The USSR in Transition - My Adventures and Misadventures
Mark Maged
Former CEO of Schroeders, Inc. and Chairman on Edgar Online, Inc.
April 24, 2018

An unusual childhood interest in the German invasion of the USSR during WWII, perhaps in part stemming from the emigration of his grandparents from Russia to America during the 1890’s, was followed by an eventual graduation from Harvard Law School and a 14-year span of practicing law. Addressing 72 members of the Y’s Men of Meriden on April 24, Mark Maged, Former CEO of Schroders, Inc. and Chairman of Edgar Online, Inc., described his subsequent career involving American-Russian economics.

As part of a United Nations team in the 1970’s, Maged was instrumental in trying to revive a sliding Russian economy. At that time, the Moscow Circus which performed internationally and in some 70 locations throughout the USSR had available storage space beneath these stadiums. Maged arranged for an American company, Delaware North, to provide this storage space to multinational companies. However, this process was cut short by the murder of an “untouchable” Russian Mafia leader (nicknamed “Jaws” for his set of gold teeth); the subsequent funeral was attended by thousands of Russians drawn from every profession.

In 1991, The Soviet Union, having arisen from the 1917 October Revolution led by the Bolsheviks under Lenin and which ousted Tsar Nicholas II, was disintegrating, with Russia becoming an independent country, its economy and politics in shambles with widespread shortages of food and medicine. Store shelves were empty and public drunkenness was prevalent. Maged was invited to go to Siberia, where a burgeoning oil industry was saddled by poor management and its infrastructure, such as roads and airports, were in disrepair.

Shuttling between America and Siberia, Maged brokered an agreement for a cash infusion from American companies Mobil Oil and Louisiana Land to stimulate oil production. Risky travel in rudimentary aircraft within Siberia became part of his job. Sadly, however, the powerful military in that part of Russia seemingly had no interest in solving the problems of starvation and development, and repeatedly stone-walled these agreements which never became fulfilled.

How the Probate Court Works
Brian Mahon
Judge of Probate in Meriden, ret.
April 17, 2018

Sixty-Four Y’s Men of Meriden sat expectantly on April 17, awaiting a presentation which never occurred due to a miscommunication between the Y’s Men and the scheduled speaker regarding the date. But stepping up to the plate as pinch hitter, Brian Mahon, recently retired Judge of Probate in Meriden after 17 years and a club member for only the past three weeks, proceeded with no prior notice to give an extraordinary “off the cuff” talk about the duties of the Probate Court as well as field a flurry of questions from the audience.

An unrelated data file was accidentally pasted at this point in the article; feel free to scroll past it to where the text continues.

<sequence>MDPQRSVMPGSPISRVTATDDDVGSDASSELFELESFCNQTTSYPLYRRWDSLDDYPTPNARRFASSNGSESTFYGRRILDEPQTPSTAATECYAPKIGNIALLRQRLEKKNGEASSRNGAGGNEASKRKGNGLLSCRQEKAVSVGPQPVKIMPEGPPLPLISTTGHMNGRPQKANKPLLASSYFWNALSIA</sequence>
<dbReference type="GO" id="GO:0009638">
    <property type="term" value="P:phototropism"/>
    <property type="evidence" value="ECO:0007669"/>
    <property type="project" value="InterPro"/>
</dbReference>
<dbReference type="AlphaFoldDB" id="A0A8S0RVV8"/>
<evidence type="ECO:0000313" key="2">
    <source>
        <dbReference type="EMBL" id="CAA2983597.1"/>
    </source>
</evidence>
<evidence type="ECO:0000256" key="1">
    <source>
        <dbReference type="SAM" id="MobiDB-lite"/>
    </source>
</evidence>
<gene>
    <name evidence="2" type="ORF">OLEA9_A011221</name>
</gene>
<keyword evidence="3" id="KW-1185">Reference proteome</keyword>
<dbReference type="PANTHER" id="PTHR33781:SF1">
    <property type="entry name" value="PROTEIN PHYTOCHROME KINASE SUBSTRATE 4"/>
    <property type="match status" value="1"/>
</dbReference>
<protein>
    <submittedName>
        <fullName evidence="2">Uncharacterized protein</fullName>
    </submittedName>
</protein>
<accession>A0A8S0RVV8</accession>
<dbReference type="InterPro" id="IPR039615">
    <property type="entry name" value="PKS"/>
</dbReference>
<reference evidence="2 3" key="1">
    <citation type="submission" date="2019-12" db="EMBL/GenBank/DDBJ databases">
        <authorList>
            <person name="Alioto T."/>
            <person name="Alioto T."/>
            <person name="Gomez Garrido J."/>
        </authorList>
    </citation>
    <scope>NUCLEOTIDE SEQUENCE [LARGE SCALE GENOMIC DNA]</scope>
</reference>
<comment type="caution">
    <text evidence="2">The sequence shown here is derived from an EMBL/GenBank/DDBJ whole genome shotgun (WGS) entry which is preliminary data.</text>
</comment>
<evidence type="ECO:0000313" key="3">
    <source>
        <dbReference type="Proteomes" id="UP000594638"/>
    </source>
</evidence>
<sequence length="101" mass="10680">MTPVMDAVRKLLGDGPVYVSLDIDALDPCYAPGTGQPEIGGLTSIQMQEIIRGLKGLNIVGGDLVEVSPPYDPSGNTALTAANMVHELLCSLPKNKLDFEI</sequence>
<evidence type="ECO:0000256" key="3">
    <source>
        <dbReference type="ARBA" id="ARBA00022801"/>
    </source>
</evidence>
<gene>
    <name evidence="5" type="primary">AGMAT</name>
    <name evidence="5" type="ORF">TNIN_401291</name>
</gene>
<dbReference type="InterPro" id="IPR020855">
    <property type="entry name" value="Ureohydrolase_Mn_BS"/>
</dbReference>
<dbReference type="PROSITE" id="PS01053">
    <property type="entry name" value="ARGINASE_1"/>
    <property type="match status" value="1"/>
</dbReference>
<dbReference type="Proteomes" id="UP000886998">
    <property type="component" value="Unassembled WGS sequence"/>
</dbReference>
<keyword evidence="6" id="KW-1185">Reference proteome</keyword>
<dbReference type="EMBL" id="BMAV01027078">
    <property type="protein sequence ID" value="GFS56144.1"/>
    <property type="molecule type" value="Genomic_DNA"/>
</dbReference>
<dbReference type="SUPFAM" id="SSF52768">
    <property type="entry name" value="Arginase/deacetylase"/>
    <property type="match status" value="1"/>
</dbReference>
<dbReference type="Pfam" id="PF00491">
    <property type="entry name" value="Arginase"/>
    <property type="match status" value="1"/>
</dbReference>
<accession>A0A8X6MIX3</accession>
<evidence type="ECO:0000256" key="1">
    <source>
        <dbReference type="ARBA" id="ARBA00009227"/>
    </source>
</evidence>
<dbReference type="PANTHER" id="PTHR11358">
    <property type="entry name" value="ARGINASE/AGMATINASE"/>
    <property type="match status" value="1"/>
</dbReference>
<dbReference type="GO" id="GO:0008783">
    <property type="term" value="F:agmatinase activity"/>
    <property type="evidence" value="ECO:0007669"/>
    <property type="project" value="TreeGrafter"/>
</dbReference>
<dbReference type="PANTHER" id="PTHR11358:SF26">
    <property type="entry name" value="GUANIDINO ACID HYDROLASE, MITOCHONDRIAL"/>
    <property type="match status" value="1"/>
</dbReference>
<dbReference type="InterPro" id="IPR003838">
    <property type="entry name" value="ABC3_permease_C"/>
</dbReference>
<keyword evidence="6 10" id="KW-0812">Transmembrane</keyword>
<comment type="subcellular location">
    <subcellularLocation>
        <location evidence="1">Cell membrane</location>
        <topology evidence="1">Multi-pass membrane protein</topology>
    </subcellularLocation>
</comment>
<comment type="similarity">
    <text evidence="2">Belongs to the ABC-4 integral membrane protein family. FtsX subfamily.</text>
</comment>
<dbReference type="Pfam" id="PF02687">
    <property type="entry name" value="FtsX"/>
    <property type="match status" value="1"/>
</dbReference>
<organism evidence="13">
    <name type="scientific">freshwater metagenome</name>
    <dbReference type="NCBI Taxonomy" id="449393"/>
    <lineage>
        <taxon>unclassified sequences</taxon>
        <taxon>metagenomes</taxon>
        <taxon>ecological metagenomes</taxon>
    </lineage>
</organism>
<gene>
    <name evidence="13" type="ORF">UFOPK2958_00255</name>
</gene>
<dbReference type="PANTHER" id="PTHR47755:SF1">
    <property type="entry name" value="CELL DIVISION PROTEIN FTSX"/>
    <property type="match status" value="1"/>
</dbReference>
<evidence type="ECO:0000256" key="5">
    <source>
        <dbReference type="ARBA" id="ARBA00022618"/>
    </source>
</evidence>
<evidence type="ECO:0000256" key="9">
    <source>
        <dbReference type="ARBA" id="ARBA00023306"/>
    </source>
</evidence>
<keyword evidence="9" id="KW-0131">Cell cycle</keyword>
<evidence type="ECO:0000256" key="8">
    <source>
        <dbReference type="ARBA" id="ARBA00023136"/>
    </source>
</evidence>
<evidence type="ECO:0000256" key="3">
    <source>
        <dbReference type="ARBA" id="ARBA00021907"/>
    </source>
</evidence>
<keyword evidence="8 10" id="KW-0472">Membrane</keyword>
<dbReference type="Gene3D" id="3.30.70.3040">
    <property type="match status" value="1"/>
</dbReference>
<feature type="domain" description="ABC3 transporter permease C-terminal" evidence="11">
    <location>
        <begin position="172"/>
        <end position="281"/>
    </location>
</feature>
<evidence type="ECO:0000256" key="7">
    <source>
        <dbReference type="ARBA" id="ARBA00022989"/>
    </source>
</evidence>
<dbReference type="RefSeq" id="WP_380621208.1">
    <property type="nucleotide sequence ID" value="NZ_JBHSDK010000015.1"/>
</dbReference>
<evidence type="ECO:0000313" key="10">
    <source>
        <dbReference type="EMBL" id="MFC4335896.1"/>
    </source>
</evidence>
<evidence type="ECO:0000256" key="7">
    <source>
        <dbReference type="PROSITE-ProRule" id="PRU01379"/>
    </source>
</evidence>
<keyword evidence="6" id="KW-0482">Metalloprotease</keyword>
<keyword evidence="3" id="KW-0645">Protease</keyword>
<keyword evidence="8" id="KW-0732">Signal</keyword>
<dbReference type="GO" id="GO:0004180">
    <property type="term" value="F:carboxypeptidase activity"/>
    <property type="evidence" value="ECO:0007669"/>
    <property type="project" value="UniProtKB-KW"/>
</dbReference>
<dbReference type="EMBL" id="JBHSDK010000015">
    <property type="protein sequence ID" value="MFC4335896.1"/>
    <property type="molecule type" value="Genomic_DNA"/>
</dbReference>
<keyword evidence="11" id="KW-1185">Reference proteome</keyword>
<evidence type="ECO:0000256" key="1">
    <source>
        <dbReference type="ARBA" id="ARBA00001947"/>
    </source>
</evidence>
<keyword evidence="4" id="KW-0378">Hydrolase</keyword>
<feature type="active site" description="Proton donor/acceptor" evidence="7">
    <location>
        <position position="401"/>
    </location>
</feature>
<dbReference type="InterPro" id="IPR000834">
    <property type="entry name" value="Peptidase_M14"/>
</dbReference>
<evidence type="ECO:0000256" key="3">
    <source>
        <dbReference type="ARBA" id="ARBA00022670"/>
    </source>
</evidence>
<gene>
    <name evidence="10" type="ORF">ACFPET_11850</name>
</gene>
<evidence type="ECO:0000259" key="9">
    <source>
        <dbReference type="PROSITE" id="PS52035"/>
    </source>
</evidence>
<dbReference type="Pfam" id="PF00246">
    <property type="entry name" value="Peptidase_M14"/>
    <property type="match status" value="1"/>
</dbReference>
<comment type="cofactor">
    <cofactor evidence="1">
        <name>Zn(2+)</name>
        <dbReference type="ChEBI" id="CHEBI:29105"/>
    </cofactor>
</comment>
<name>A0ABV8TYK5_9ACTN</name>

Mahon explained that in Connecticut, this institution is a statutory court and is not involved in criminal cases. Instead, it deals with estates, trusts, children’s affairs (such as adoptions and terminations of guardianship rights), commitments and conservatorships. Conservatorship positions are split into Conservator of Person (managing an individual’s requirements such as medical needs and housing) and Conservator of Estate (managing an individual’s financial matters). The Court often is embroiled in family disputes (such as which adult will take care of a child), and in abuses of finances (e.g. embezzlement of an individual’s assets). In some cases, the Court will appoint a non-family Conservator, sometimes driven by a long-term care facility’s request so that a patient can apply for Title XIX assistance.

Family disputes often extend as much as 30-40 years in the past. Mahon recalled one case in which the decedent’s estate was worth $1 million; however, there was no conflict regarding distribution of the money, but instead a fight over distribution of their father’s wartime photos, a conflict requiring a full year to resolve.

If a potential heir contests the contents of a will, hearings in Probate Court can be protracted (involving witnesses, attorneys, and others). Mahon’s advice: if you create a new will, promptly destroy (shred) any previous wills to help avoid future conflicts.

India: a Different World
William Barnett
Vice President on the New England Camera Club Council Board
April 10, 2018

It’s a country filled with contrasts: severe poverty, streets crowded with beggars, roads piled high with trash and choking pollution in the bigger cities, juxtaposed with the vivid colors and beauty of the people, their clothing, architecture and customs. Presenting a dynamic video/slide presentation to 66 Y’s Men of Meriden on April 10, Bill Barnett, Vice President on the New England Camera Club Council, displayed images he encountered during his two trips to India in 2016.